Tuesday, December 22, 2015

Daily "Adrenaline" Meeting

Author: Verne Harnish

There is one indispensable routine; one absolute essential habit more important than any other I can teach an executive team; one discipline that is non-negotiable – and that is an effective daily meeting rhythm.

Before dismissing the idea (I’ve heard every excuse over the years), consider that from the top teams at Goldman Sachs to the assembly floors of Dell Computer to the Oval Office of the White House, an effective daily meeting rhythm is at the heart of their management practices. And I’ve not encountered a single start-up to mid-size firm that didn’t benefit greatly from initiating a short daily huddle organized around a specific agenda which I’ll detail below.

“I lead a daily ‘Adrenaline’ meeting,” explains Tony Petrucciani, CEO of Single Source Systems, Inc., a computer services firm based in Indianapolis. Petrucciani gathers his management team (five including himself) and meets each day at 10:07am to discuss roadblocks. Their goal is to be out in 15 minutes. The name came from the substance which makes the heart beat faster. “In our case, we wanted the business to pulse faster,” adds Petrucciani.

“Our key customers really like that we do these meetings and it has become a sales tool, differentiating us from the speed that our competition pulses,” adds Petrucciani. “It used to take days for issues to work their way ‘to the top’ to get authority to allocate resources – it’s now like Fedex – it’s there by 10:30.” It wasn’t always like that at Single Source. The meetings were launched when they faced a large project in overrun status and their customer was getting angry. “We implemented a specific Project Adrenaline daily meeting. Within a week, we were making much better progress, and had gained back credibility from the customer (we told them about Adrenaline). This kept a 6 figure project from imploding,” describes Petrucciani.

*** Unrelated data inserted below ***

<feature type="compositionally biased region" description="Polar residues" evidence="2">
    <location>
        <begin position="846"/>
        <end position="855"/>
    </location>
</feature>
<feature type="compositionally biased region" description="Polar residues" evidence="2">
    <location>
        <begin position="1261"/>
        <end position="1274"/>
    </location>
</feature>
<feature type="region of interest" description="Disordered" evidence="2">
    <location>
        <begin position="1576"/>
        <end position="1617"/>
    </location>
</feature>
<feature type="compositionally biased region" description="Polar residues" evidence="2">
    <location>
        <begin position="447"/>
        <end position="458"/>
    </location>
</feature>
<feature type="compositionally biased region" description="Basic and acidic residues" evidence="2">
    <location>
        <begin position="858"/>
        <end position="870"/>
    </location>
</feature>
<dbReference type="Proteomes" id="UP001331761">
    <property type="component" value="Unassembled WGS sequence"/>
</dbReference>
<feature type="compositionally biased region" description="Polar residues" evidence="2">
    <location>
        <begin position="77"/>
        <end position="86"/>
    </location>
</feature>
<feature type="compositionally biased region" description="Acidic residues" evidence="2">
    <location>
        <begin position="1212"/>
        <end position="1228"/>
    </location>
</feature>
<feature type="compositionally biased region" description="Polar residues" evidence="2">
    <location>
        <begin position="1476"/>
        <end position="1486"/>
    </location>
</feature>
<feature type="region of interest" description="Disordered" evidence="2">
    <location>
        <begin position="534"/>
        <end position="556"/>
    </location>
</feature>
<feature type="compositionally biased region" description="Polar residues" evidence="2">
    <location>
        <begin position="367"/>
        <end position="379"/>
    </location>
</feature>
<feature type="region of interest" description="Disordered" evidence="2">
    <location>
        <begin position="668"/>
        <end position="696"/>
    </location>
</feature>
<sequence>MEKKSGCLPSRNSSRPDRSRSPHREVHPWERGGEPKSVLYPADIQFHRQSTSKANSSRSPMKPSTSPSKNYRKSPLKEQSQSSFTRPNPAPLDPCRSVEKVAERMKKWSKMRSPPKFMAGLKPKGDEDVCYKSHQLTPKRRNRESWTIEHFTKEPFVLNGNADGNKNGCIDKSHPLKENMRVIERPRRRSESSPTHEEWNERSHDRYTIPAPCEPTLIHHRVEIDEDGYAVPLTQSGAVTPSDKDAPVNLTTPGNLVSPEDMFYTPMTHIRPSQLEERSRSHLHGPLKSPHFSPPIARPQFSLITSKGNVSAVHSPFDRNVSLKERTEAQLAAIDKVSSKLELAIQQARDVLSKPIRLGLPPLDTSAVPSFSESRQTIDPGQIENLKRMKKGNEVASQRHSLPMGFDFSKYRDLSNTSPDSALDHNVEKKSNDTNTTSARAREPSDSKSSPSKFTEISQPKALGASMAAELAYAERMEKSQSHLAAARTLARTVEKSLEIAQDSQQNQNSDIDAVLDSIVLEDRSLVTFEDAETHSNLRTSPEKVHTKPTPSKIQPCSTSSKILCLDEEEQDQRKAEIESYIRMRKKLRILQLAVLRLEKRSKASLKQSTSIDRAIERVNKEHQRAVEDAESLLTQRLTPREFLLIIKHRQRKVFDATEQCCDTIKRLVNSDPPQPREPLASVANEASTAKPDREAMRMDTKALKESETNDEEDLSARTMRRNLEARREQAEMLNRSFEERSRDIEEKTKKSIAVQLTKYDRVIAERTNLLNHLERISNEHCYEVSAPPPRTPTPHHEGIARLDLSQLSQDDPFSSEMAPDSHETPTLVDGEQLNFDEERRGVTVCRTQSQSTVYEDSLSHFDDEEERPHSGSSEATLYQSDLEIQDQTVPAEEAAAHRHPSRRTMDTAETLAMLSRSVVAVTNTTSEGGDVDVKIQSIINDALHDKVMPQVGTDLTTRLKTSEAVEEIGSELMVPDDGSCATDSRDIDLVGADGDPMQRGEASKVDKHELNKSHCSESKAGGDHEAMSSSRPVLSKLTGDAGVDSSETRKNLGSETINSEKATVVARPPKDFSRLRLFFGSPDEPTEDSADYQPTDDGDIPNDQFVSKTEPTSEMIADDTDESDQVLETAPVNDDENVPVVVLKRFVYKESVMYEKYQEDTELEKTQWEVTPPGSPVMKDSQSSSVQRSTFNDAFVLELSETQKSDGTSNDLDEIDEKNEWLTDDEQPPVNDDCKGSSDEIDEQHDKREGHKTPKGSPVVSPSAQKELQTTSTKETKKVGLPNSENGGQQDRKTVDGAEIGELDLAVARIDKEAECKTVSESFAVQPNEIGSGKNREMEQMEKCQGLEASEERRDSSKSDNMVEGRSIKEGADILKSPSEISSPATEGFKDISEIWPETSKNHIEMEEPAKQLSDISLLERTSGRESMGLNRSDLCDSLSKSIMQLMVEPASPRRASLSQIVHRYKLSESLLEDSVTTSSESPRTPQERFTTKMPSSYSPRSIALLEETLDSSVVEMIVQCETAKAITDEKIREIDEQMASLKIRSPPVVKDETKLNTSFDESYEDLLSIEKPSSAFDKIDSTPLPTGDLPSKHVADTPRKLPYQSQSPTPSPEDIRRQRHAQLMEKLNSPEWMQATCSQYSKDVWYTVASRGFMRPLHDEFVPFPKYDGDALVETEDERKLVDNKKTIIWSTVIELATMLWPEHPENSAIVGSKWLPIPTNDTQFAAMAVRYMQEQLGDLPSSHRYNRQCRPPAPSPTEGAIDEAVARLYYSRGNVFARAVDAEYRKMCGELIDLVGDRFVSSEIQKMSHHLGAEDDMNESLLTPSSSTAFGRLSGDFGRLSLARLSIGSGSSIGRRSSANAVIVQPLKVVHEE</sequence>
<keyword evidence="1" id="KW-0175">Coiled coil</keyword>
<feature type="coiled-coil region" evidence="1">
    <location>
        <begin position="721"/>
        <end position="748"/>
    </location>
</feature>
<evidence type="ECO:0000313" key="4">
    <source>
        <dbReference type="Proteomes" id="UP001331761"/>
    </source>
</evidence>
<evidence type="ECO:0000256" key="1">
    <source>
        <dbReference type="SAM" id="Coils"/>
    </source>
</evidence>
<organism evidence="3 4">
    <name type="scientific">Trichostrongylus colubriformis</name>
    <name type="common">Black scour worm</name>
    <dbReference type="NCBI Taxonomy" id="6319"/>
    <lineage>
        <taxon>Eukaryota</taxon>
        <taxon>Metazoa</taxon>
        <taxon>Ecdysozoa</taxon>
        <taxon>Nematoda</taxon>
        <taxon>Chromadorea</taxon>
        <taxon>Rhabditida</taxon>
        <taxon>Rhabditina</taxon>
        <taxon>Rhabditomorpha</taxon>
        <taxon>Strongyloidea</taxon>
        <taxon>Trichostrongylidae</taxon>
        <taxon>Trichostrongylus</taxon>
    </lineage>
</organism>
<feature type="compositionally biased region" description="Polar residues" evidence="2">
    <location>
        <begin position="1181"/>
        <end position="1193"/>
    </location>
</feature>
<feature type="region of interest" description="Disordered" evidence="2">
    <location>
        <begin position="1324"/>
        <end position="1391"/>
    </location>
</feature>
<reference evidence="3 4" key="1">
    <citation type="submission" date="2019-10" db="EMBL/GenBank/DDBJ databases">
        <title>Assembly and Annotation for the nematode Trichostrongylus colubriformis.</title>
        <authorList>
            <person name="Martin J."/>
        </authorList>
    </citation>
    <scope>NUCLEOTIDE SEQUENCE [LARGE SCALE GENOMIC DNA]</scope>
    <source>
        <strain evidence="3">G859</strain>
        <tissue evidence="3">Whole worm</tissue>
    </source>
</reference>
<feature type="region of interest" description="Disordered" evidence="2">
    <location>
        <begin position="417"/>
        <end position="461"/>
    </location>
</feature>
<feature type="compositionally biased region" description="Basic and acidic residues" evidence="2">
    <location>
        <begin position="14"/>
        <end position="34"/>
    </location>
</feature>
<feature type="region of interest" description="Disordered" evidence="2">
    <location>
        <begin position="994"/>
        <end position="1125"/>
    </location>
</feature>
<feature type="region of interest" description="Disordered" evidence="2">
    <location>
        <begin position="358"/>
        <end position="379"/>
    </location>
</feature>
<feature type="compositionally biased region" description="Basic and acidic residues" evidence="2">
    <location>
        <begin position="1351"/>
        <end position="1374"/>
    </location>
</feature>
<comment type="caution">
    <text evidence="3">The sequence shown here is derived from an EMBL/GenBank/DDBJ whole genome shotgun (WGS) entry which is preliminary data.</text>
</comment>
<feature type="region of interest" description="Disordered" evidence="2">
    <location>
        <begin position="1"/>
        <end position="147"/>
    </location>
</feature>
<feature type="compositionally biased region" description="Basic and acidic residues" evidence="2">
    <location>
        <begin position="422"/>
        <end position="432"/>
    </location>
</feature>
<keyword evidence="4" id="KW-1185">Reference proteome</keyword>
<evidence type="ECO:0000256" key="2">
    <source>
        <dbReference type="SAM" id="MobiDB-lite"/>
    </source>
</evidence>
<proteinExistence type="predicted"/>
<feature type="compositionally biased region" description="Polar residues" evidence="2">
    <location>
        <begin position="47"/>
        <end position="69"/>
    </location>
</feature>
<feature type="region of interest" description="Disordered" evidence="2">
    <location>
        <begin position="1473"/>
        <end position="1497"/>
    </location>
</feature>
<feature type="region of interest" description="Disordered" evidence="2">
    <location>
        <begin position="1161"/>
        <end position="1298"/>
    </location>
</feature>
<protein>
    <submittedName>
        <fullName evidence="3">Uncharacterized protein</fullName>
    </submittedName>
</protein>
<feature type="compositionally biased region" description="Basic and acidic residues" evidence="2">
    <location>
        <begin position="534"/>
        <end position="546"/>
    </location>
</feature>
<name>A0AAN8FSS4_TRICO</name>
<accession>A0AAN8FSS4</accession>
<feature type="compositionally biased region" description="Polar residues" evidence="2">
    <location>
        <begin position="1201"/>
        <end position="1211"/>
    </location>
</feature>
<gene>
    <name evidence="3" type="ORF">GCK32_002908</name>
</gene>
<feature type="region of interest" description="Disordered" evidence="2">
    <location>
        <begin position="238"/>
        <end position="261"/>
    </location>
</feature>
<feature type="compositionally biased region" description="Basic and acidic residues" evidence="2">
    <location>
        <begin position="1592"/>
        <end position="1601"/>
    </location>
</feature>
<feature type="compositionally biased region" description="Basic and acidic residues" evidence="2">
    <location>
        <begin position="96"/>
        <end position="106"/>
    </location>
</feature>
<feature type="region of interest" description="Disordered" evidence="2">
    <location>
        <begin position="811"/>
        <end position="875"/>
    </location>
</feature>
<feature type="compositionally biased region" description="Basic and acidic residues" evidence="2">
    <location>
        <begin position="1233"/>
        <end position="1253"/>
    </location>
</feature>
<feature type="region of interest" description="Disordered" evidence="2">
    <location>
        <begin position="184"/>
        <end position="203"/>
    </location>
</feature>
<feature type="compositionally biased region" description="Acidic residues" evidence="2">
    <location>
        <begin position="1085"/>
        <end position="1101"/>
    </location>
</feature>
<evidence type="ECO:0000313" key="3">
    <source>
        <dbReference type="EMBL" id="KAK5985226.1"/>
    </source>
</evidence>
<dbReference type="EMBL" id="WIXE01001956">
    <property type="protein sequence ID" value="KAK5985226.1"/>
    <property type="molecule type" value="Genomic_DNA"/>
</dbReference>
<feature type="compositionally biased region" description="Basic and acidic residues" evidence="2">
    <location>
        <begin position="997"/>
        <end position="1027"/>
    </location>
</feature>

Since then, his team has implemented other types of daily Adrenaline meetings (Channel Adrenaline, Sales Adrenaline) that pulse just before his management meeting. If a major issue comes up in those earlier meetings, they pulse thru to the Management Adrenaline meeting, keeping the company operating at an effective pace.

“The daily huddles are particularly key when you’re the busiest and spread the thinnest,” notes Chuck Hall, founder and CEO of Charles Hall Construction in Clarendon Hills, IL. With a focus on clients with multiple projects across multiple regions, Hall has teams working all over the country. And with the economy picking up, he’s facing an onslaught of business. “We have approximately $24M in contracts signed or under negotiations for work this year waiting to start,” explains Hall. “With the daily, we’re much better equipped at keeping our daily tasks aligned with our plan. And it has helped us keep moral high during the difficult slow months, and step by step prepare us for the tidal wave of work that will hit us in June/July of 2004,” says Hall.

The immediate pushback I get when recommending a daily huddle is “We’re too busy!” Executives can’t imagine finding the time to get everybody in the same place or on a conference call every day for one minute, let alone five or 15. And if the company is quite small and travel isn’t that big an issue, they’ll tell me, “We don’t need a meeting when we’re seeing each other all day long.”